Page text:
Gold Rallies Above $1,300

July 22, 2013 at 10:12

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Gold jumped to a one-month high from London to Shanghai and Tokyo as expectations that the U.S. Federal Reserve will sustain stimulus hurt the dollar, while higher oil prices may boost the outlook for inflation.

Bullion priced in euros rose above 1,000 for the first time since June 20. Assets in the SPDR Gold Trust, the largest bullion-backed exchange-traded product, fell 0.7 percent last week, the least since the five days to June 14.

Gold rose 0.8 percent last week, capping the first back-to-back weekly gains since May, after Fed Chairman Ben S. Bernanke indicated that it’s too early to decide whether to begin scaling back bond purchases in September. The Bloomberg Dollar Index dropped for a second day, while crude in New York climbed for a fourth session after settling at a 16-month high on July 19.

“Investor sentiment toward gold seems to be turning more positive after Bernanke’s comments last week,” Lv Jie, an analyst at Cinda Futures Co., a unit of one of four funds in China created to buy bad debt from banks, said by phone from Hangzhou. “We’re probably going to see more short-covering in the near term as the U.S. dollar gets sold off,” Lv said, referring to some investors ending bets on losses.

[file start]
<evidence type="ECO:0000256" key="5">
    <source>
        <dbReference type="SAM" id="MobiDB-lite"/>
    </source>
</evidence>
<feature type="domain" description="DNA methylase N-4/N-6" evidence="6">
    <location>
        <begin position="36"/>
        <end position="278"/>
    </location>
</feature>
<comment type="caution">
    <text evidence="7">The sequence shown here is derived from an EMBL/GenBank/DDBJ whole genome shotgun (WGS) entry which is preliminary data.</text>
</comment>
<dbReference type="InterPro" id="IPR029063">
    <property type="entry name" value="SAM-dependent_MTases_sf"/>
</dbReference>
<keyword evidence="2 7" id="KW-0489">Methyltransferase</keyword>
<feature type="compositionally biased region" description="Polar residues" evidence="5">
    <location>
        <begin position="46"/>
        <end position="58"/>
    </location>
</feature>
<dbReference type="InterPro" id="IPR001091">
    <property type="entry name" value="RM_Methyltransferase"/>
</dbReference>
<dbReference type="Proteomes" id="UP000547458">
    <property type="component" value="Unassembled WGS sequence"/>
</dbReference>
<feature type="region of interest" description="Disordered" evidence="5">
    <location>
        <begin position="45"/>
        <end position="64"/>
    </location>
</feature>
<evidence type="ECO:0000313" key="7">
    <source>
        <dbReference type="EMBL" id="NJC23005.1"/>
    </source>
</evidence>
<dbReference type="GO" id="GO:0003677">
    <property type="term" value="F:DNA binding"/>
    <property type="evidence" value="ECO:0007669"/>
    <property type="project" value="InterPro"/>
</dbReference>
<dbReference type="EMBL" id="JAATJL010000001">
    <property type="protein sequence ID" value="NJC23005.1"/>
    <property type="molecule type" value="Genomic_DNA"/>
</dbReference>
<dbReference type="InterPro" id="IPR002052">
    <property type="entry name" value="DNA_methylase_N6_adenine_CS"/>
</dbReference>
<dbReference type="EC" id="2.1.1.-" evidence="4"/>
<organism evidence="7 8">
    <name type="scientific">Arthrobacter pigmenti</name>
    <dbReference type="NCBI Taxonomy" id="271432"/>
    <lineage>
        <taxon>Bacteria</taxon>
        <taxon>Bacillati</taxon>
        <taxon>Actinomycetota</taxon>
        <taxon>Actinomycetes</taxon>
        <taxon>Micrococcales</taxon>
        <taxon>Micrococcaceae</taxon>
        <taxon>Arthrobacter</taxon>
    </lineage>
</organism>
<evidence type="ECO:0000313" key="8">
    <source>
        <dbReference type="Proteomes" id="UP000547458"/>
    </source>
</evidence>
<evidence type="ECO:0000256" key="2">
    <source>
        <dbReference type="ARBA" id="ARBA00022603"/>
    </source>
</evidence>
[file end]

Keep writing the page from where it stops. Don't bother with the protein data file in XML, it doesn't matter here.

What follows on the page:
Short Contracts

Gold for December delivery advanced as much as 2.4 percent to $1,325 an ounce on the Comex, also the highest since June 20, before trading at $1,319.80. Speculators increased their net-long position 56 percent to 55,535 futures and options by July 16, the highest since June 4, U.S. Commodity Futures Trading Commission data show. Short contracts fell the most since November after reaching a record the previous week.

Spot gold fell 21 percent this year, wiping more than $58 billion from the value of ETP holdings, after some investors lost faith in the metal as a store of value. Bullion entered a bear market in April, after rallying for 12 years, as unprecedented money printing by central banks failed to spur inflation. Oil in New York has surged 18 percent this year after declining 7.1 percent in 2012.

“As oil prices rise, especially in the U.S., inflation, which hasn’t been an issue and a reason gold is lower this year, may start to pick up,” said Lv. “Any move to stem a slowdown in China may spur physical demand. At the end of the day, whether or not Chinese investors will buy is determined by whether they think prices will go higher.”

The People’s Bank of China said July 19 that it ended a floor on lending rates, a move that may offer consumers more spending power.

The jump in gold triggered gains in related equities. Newcrest Mining Ltd., Australia’s biggest gold producer, surged 7.5 percent to A$11.95 in Sydney.